In one way or another, human beings have always been involved in scientific search and spiritual search–in the search for knowledge and for meaning. I came away from my interview with the Indian-born, scientifically-trained Ravi Ravindra (in “Man and Machine”) with the impression that it is a quirk of Western culture to imagine that spirituality–which must be experienced–must prove itself to science–a realm of truth which is general, not contextual and personal. Or, as Karen Armstrong explained in her interesting book on fundamentalism, the doctrine of Creationism would seem bizarre to those who lived in biblical times because they just didn’t think that way, insisting on the literal factualness of a story from the transcendant realm of the sacred.
An unmanned spacecraft from India–the Chandrayaan (or “moon craft”)–is on its way to the moon: “For the first time since man and his rockets began trespassing on outer space, a vessel has one up from a country whose people actually regard the moon as a god,” writes Tunku Varadarajan, a professor of business at New York University in an op ed piece in today’s New York Times. He includes the fascinating detail that the Web site of the Indian Space Research Organization (which launched the vessel) includes a verse from the Rig Veda, a sacred text that dates back some 4,000 years: “O Moon! We should be able to know you through our intellect,/You enlighten us through the right path.”
Varadarajan’s point is that there is no disharmony between ancient Vedic beliefs and contemporary scientific practice. Indeed, he relates that in the sacred Indian city of Varanasi, days after Apollo II landed on the moon, a model of the lunar module was placed in the courtyard of a venerable Hindu temple to honor man-on-the-moon. There was no awkward gap, no friction, no problem bringing together both inner and outer kinds of truth, both private and general kinds of search.
Lately, as we witness the global financial crisis, I’ve been wondering why we aren’t more interested in a spiritual truth that is right under our proverbial noses. Isn’t it time to acknowledge that we don’t know what we think we know? On yesterday’s op ed page in The New York Times (which is not not really my Bible but it is a good stepping off point for blogging) the op ed columnist David Brooks proposes that the economic meltdown is also an important cultural event. That is, it is a moment when people are forced to recognize that even the so-called experts don’t perceive things as they are but as we wish them to be. People spin “concurring facts into a single causal narrative,” patting ourselves on the back for “skill in circumstances when we’ve actually benefited from dumb luck,” writes Brook (drawing from the popular book The Black Swan by Nassim Nicholas Taleb).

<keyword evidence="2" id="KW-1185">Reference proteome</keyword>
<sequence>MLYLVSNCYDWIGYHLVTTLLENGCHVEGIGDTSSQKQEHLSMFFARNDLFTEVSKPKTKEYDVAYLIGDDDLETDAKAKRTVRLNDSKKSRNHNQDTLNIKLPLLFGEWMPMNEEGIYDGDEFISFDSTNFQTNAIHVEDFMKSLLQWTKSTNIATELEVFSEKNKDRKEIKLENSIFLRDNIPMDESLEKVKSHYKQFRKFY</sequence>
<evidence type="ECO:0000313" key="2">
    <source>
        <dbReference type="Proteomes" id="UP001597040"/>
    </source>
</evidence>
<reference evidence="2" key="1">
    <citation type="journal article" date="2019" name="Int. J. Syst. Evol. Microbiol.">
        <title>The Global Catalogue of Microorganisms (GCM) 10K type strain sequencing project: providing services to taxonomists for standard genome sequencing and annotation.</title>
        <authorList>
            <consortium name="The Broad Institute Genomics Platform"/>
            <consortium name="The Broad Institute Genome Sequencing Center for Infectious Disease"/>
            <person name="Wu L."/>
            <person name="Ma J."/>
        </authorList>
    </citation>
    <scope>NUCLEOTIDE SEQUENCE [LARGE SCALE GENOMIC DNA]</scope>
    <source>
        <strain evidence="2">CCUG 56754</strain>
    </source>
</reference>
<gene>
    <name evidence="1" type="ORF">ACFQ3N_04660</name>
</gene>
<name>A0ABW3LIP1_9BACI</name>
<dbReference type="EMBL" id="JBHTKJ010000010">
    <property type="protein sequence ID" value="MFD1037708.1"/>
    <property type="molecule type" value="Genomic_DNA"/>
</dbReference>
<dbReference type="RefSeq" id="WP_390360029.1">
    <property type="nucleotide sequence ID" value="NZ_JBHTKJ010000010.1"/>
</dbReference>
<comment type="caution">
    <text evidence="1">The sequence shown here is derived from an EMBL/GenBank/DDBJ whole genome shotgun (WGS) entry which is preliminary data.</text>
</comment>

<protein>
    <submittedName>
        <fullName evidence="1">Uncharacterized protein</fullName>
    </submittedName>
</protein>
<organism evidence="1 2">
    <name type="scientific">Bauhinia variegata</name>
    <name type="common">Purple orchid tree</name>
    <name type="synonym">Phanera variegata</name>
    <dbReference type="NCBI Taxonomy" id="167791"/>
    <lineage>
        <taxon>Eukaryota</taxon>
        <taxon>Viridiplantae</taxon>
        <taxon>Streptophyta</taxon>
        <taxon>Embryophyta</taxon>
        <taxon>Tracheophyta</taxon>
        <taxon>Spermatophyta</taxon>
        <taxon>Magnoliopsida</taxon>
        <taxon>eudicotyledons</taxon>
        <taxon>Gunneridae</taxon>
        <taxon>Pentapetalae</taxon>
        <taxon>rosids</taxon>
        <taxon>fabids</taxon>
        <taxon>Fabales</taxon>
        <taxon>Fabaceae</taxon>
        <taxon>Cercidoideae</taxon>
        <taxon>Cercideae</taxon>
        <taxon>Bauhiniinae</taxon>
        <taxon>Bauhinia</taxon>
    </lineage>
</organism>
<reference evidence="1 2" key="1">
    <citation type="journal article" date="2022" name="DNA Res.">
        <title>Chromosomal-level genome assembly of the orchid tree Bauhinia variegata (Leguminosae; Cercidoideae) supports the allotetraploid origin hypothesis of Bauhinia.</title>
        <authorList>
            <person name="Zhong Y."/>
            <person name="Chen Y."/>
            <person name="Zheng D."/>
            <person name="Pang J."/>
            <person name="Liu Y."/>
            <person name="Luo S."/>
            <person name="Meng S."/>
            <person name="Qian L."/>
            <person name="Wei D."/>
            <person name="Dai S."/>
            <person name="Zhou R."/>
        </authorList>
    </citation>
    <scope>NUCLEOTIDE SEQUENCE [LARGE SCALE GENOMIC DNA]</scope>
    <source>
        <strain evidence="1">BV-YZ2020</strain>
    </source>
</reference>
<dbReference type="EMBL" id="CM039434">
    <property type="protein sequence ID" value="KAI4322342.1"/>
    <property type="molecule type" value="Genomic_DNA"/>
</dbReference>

Long, long before any of this hit the major papers, the great mystic G.I. Gurdjieff taught that we humans are always glossing over the truth of how we really are, of how we really operate. We dream we are actually doing what just passively happens. At certain historical moments this truth comes close o the surface. These days, it’s clear that the high rollers among us have just been, well, merrily rolling along. Brooks proposes a new era of “behavior economics” and that can’t hurt. But isn’t it ultimately the realm of spiritual truth, to , to experience, to really understand the way we are almost always and every where being carried downstream experiencing life as a dream?
What does it take to wake up? I suspect knowledge and meaning.